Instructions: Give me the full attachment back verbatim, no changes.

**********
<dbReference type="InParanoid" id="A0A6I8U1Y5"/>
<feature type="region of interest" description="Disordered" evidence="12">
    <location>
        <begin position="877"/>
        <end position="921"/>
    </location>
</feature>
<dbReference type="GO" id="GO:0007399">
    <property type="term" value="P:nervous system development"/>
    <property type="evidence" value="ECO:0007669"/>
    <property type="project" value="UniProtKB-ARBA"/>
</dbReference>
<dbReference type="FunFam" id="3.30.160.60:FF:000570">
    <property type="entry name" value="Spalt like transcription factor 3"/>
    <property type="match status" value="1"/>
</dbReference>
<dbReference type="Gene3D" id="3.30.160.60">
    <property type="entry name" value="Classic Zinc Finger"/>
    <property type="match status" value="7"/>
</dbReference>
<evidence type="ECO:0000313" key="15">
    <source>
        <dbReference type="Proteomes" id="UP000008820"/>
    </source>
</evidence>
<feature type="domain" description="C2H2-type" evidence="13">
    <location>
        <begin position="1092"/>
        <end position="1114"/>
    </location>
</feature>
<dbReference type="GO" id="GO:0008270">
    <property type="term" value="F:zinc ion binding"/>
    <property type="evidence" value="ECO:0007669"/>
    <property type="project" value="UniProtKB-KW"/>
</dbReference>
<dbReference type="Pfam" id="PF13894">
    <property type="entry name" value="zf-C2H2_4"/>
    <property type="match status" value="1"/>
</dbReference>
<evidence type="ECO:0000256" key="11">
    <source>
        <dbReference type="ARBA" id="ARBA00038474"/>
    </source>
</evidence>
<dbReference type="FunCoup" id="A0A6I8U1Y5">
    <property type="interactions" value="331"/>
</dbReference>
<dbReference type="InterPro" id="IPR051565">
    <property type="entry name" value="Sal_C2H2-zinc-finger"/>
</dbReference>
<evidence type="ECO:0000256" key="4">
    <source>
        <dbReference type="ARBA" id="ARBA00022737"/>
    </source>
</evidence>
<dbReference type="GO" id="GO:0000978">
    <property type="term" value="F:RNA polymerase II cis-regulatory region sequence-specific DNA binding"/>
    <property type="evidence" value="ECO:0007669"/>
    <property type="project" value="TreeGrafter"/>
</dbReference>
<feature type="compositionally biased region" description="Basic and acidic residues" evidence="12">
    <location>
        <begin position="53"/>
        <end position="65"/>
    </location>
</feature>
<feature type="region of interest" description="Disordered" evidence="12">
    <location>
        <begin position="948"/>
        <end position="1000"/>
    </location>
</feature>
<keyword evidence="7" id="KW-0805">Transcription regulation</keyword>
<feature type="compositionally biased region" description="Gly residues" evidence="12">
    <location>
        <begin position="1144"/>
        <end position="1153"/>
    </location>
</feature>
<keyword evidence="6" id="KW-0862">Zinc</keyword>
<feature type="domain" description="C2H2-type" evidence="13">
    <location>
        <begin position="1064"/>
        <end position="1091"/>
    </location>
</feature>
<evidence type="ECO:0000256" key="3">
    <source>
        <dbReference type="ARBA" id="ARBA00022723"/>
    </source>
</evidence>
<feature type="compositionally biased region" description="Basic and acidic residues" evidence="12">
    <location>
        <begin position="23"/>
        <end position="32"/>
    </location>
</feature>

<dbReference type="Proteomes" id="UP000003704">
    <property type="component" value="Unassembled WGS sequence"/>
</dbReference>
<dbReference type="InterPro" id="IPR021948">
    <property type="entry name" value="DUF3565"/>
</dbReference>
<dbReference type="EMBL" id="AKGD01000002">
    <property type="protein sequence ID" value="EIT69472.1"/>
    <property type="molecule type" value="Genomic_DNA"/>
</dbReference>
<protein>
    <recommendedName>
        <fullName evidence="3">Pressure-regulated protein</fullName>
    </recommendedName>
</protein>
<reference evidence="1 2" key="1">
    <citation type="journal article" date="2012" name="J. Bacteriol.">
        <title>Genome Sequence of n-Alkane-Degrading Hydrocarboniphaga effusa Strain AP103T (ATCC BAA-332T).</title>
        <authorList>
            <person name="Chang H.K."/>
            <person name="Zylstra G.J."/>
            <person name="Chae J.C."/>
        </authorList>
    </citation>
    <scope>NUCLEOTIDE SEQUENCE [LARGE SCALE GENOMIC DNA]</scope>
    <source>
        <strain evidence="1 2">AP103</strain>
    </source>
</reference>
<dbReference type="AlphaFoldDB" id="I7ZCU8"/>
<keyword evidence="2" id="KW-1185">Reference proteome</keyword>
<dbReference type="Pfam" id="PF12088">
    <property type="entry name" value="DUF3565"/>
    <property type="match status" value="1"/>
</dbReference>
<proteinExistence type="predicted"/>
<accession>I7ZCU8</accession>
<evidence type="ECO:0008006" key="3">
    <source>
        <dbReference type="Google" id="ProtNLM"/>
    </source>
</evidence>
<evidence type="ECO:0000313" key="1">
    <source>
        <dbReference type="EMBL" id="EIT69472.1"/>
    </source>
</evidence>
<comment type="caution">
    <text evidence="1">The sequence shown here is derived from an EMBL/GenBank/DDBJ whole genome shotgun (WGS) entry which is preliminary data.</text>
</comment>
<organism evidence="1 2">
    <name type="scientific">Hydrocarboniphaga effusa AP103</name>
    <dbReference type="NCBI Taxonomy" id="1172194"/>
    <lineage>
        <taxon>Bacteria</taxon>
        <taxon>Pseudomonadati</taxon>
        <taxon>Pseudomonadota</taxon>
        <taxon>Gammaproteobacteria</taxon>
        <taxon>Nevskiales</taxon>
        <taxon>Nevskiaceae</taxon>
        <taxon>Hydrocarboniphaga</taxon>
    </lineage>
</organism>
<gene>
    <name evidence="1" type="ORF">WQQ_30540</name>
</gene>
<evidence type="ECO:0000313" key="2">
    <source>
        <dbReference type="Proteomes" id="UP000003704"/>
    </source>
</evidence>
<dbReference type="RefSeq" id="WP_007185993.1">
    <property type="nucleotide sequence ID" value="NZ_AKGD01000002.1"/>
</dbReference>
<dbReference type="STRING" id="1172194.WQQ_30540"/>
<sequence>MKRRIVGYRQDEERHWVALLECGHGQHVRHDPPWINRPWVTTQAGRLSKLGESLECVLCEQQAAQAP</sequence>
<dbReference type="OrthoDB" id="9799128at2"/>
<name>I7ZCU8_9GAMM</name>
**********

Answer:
<dbReference type="InParanoid" id="A0A6I8U1Y5"/>
<feature type="region of interest" description="Disordered" evidence="12">
    <location>
        <begin position="877"/>
        <end position="921"/>
    </location>
</feature>
<dbReference type="GO" id="GO:0007399">
    <property type="term" value="P:nervous system development"/>
    <property type="evidence" value="ECO:0007669"/>
    <property type="project" value="UniProtKB-ARBA"/>
</dbReference>
<dbReference type="FunFam" id="3.30.160.60:FF:000570">
    <property type="entry name" value="Spalt like transcription factor 3"/>
    <property type="match status" value="1"/>
</dbReference>
<dbReference type="Gene3D" id="3.30.160.60">
    <property type="entry name" value="Classic Zinc Finger"/>
    <property type="match status" value="7"/>
</dbReference>
<evidence type="ECO:0000313" key="15">
    <source>
        <dbReference type="Proteomes" id="UP000008820"/>
    </source>
</evidence>
<feature type="domain" description="C2H2-type" evidence="13">
    <location>
        <begin position="1092"/>
        <end position="1114"/>
    </location>
</feature>
<dbReference type="GO" id="GO:0008270">
    <property type="term" value="F:zinc ion binding"/>
    <property type="evidence" value="ECO:0007669"/>
    <property type="project" value="UniProtKB-KW"/>
</dbReference>
<dbReference type="Pfam" id="PF13894">
    <property type="entry name" value="zf-C2H2_4"/>
    <property type="match status" value="1"/>
</dbReference>
<evidence type="ECO:0000256" key="11">
    <source>
        <dbReference type="ARBA" id="ARBA00038474"/>
    </source>
</evidence>
<dbReference type="FunCoup" id="A0A6I8U1Y5">
    <property type="interactions" value="331"/>
</dbReference>
<dbReference type="InterPro" id="IPR051565">
    <property type="entry name" value="Sal_C2H2-zinc-finger"/>
</dbReference>
<evidence type="ECO:0000256" key="4">
    <source>
        <dbReference type="ARBA" id="ARBA00022737"/>
    </source>
</evidence>
<dbReference type="GO" id="GO:0000978">
    <property type="term" value="F:RNA polymerase II cis-regulatory region sequence-specific DNA binding"/>
    <property type="evidence" value="ECO:0007669"/>
    <property type="project" value="TreeGrafter"/>
</dbReference>
<feature type="compositionally biased region" description="Basic and acidic residues" evidence="12">
    <location>
        <begin position="53"/>
        <end position="65"/>
    </location>
</feature>
<feature type="region of interest" description="Disordered" evidence="12">
    <location>
        <begin position="948"/>
        <end position="1000"/>
    </location>
</feature>
<keyword evidence="7" id="KW-0805">Transcription regulation</keyword>
<feature type="compositionally biased region" description="Gly residues" evidence="12">
    <location>
        <begin position="1144"/>
        <end position="1153"/>
    </location>
</feature>
<keyword evidence="6" id="KW-0862">Zinc</keyword>
<feature type="domain" description="C2H2-type" evidence="13">
    <location>
        <begin position="1064"/>
        <end position="1091"/>
    </location>
</feature>
<evidence type="ECO:0000256" key="3">
    <source>
        <dbReference type="ARBA" id="ARBA00022723"/>
    </source>
</evidence>
<feature type="compositionally biased region" description="Basic and acidic residues" evidence="12">
    <location>
        <begin position="23"/>
        <end position="32"/>
    </location>
</feature>

<dbReference type="Proteomes" id="UP000003704">
    <property type="component" value="Unassembled WGS sequence"/>
</dbReference>
<dbReference type="InterPro" id="IPR021948">
    <property type="entry name" value="DUF3565"/>
</dbReference>
<dbReference type="EMBL" id="AKGD01000002">
    <property type="protein sequence ID" value="EIT69472.1"/>
    <property type="molecule type" value="Genomic_DNA"/>
</dbReference>
<protein>
    <recommendedName>
        <fullName evidence="3">Pressure-regulated protein</fullName>
    </recommendedName>
</protein>
<reference evidence="1 2" key="1">
    <citation type="journal article" date="2012" name="J. Bacteriol.">
        <title>Genome Sequence of n-Alkane-Degrading Hydrocarboniphaga effusa Strain AP103T (ATCC BAA-332T).</title>
        <authorList>
            <person name="Chang H.K."/>
            <person name="Zylstra G.J."/>
            <person name="Chae J.C."/>
        </authorList>
    </citation>
    <scope>NUCLEOTIDE SEQUENCE [LARGE SCALE GENOMIC DNA]</scope>
    <source>
        <strain evidence="1 2">AP103</strain>
    </source>
</reference>
<dbReference type="AlphaFoldDB" id="I7ZCU8"/>
<keyword evidence="2" id="KW-1185">Reference proteome</keyword>
<dbReference type="Pfam" id="PF12088">
    <property type="entry name" value="DUF3565"/>
    <property type="match status" value="1"/>
</dbReference>
<proteinExistence type="predicted"/>
<accession>I7ZCU8</accession>
<evidence type="ECO:0008006" key="3">
    <source>
        <dbReference type="Google" id="ProtNLM"/>
    </source>
</evidence>
<evidence type="ECO:0000313" key="1">
    <source>
        <dbReference type="EMBL" id="EIT69472.1"/>
    </source>
</evidence>
<comment type="caution">
    <text evidence="1">The sequence shown here is derived from an EMBL/GenBank/DDBJ whole genome shotgun (WGS) entry which is preliminary data.</text>
</comment>
<organism evidence="1 2">
    <name type="scientific">Hydrocarboniphaga effusa AP103</name>
    <dbReference type="NCBI Taxonomy" id="1172194"/>
    <lineage>
        <taxon>Bacteria</taxon>
        <taxon>Pseudomonadati</taxon>
        <taxon>Pseudomonadota</taxon>
        <taxon>Gammaproteobacteria</taxon>
        <taxon>Nevskiales</taxon>
        <taxon>Nevskiaceae</taxon>
        <taxon>Hydrocarboniphaga</taxon>
    </lineage>
</organism>
<gene>
    <name evidence="1" type="ORF">WQQ_30540</name>
</gene>
<evidence type="ECO:0000313" key="2">
    <source>
        <dbReference type="Proteomes" id="UP000003704"/>
    </source>
</evidence>
<dbReference type="RefSeq" id="WP_007185993.1">
    <property type="nucleotide sequence ID" value="NZ_AKGD01000002.1"/>
</dbReference>
<dbReference type="STRING" id="1172194.WQQ_30540"/>
<sequence>MKRRIVGYRQDEERHWVALLECGHGQHVRHDPPWINRPWVTTQAGRLSKLGESLECVLCEQQAAQAP</sequence>
<dbReference type="OrthoDB" id="9799128at2"/>
<name>I7ZCU8_9GAMM</name>